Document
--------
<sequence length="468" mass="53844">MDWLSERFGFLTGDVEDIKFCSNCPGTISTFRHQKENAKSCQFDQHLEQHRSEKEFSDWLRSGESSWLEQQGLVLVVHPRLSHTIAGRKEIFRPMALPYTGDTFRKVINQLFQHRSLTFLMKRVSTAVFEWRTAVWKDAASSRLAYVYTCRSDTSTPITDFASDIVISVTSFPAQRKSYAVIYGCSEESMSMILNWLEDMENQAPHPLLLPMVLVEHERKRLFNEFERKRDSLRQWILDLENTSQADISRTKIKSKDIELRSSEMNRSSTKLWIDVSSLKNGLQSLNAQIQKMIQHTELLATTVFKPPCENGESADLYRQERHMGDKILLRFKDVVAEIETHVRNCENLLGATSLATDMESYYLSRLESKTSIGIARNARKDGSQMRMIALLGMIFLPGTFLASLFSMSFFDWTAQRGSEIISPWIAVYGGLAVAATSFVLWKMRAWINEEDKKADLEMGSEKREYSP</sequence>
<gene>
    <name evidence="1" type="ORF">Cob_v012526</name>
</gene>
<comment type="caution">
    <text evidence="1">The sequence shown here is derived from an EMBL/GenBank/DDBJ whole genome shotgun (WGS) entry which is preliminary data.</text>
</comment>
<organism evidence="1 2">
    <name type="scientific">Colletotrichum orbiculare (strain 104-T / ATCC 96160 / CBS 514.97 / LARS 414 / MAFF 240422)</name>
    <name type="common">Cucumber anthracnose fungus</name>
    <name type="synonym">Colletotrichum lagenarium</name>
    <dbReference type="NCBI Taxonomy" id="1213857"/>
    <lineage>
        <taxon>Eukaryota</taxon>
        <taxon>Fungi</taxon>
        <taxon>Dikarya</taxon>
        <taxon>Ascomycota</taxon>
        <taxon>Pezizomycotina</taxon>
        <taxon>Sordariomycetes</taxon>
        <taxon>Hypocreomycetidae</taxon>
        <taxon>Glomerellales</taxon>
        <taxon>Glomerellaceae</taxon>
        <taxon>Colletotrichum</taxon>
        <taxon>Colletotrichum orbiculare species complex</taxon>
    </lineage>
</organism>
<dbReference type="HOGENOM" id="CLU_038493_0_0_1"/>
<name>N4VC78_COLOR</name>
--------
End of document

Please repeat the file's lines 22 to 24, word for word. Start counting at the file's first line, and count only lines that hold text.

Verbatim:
        <taxon>Glomerellaceae</taxon>
        <taxon>Colletotrichum</taxon>
        <taxon>Colletotrichum orbiculare species complex</taxon>